Note: Cash or check only.
It's a family affair at this dynamite duo, where you can take out or hang out. Brother-and-sister team John and Babe Shepherd ensure that quality comes close to surpassing quantity (1,000 burgers sold a day), and The Stones are a constant refrain on the sound system at both Phinney Ridge and Interbay. Well, start me up with a Double Bacon Deluxe with Cheese ($5.49). That double dose of quarter-pound flame-broiled beef hoists plenty of pepper bacon, a ruffle of lettuce, rosy tomato and "Mill Sauce." Wild horses couldn't drag me away from Babe's onion rings — the ne plus ultra of crackling crunch. I get satisfaction in knowing the buns come grilled, the lemonade's fresh-squeezed and I can get out of here for $10. You can't always get what you want (leave your credit cards at home), but vegetarians can sticky their fingers with a burger bedecked with smoky Anaheim peppers, fire-roasted right here on the premises.
2328 First Ave., Seattle (206-448-8884 or www.cascadiarestaurant.com).
Hours: 5 p.m.-midnight Mondays-Thursdays (bar menu served till 10:30), 5 p.m.-12:30 a.m. Fridays-Saturdays (bar menu served till 11 p.m.), happy hour 5-7 p.m. Mondays-Saturdays.
It's the biggest craze since menus everywhere went locavore: fancy-food "sliders," those adorable little burgers made with everything from duck (at Tilth) to oysters (Ama Ama) to organic beef with cumin Gouda (Taste Restaurant at SAM). But let's give credit where credit is due for the small-burger bonanza: White Castle. (Kidding!) It was chef Kerry Sear — a vegetarian known for his elegant multicourse menus — who branded his bar menu's "Miniburgers" years before other local chefs got in on the act.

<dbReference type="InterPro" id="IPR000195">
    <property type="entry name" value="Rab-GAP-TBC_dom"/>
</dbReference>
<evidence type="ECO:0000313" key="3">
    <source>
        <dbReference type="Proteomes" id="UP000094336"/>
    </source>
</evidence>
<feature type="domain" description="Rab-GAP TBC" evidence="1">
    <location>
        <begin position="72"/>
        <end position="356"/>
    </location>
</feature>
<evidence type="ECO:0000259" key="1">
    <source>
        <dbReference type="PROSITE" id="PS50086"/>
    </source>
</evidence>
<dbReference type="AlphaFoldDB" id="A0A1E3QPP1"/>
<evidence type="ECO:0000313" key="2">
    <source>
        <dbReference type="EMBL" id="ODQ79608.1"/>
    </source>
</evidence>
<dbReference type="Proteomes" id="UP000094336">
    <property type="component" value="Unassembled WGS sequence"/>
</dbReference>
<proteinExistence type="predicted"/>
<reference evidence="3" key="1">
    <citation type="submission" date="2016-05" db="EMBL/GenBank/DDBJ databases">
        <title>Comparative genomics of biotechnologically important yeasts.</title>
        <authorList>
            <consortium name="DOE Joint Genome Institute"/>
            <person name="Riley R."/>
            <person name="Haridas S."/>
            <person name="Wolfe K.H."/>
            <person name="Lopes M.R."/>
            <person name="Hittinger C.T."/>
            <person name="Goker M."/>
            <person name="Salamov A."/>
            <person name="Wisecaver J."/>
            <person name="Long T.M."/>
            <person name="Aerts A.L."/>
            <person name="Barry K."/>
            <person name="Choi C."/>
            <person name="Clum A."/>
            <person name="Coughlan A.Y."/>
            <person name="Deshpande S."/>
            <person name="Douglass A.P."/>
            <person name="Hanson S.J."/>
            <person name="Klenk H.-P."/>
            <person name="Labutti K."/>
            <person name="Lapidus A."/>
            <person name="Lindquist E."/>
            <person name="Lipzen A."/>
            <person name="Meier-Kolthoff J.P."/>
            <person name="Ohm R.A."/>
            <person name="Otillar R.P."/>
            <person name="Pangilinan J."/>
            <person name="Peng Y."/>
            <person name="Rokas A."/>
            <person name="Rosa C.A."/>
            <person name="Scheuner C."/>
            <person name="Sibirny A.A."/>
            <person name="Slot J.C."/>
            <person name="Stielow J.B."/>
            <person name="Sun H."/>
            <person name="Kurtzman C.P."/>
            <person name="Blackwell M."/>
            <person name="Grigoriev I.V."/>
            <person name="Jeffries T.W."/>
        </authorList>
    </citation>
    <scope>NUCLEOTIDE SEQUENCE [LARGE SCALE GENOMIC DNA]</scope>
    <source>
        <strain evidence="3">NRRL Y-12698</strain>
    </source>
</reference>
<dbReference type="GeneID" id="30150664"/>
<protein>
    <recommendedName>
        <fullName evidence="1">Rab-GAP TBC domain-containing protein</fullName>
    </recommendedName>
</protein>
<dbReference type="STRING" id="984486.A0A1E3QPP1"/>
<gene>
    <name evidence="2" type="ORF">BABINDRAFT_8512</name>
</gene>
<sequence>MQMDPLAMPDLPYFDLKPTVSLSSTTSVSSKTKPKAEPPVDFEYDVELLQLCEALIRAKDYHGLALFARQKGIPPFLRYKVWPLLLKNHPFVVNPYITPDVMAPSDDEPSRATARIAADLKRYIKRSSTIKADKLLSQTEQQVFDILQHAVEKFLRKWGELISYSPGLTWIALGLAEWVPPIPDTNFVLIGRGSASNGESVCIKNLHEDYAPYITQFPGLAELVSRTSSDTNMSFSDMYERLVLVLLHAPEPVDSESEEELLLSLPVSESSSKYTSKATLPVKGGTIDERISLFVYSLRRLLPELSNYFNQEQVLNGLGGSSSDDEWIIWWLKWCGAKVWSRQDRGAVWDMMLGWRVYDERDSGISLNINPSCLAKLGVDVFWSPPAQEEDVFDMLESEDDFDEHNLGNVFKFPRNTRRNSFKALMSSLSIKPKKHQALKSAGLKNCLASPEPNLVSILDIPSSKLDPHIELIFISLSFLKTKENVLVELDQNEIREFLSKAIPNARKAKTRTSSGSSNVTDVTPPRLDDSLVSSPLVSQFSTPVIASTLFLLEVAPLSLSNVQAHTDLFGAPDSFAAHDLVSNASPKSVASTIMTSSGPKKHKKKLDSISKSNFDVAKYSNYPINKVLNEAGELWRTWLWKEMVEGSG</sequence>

He makes them with ground hanger steak, wild king salmon or veg-happy grains; crowns them with fancy ingredients, served on the side (like black truffle butter or crisped pancetta, $2); and offers them individually with tomato, lettuce, pickles and ketchup, knocking the price down from $4 each to $2.50 during happy hour. Which is why Cascadia's bar and lounge is standing-room only then, as it was when I went back last week to order my minis with a cone of fries ($4). Yes, of course I had an Alpine Martini made with a mini-snowball of Douglas fir sorbet ($5.50). What a tree(t)! And you'd better get in there quick: Sear just announced plans to sell this fine-dining venue, expected to remain open through early summer when he (and, we hope, his Miniburgers) transitions to a new restaurant: Sear's taking the helm as executive-chef and director of Food & Beverage for the new Four Seasons Hotel and Private Residences, set to open this fall downtown at First and Union.
Nancy Leson: 206-464-8838 or email@example.com.
To read her blog, go to www.seattletimes.com/allyoucaneat.
Copyright © 2008 The Seattle Times Company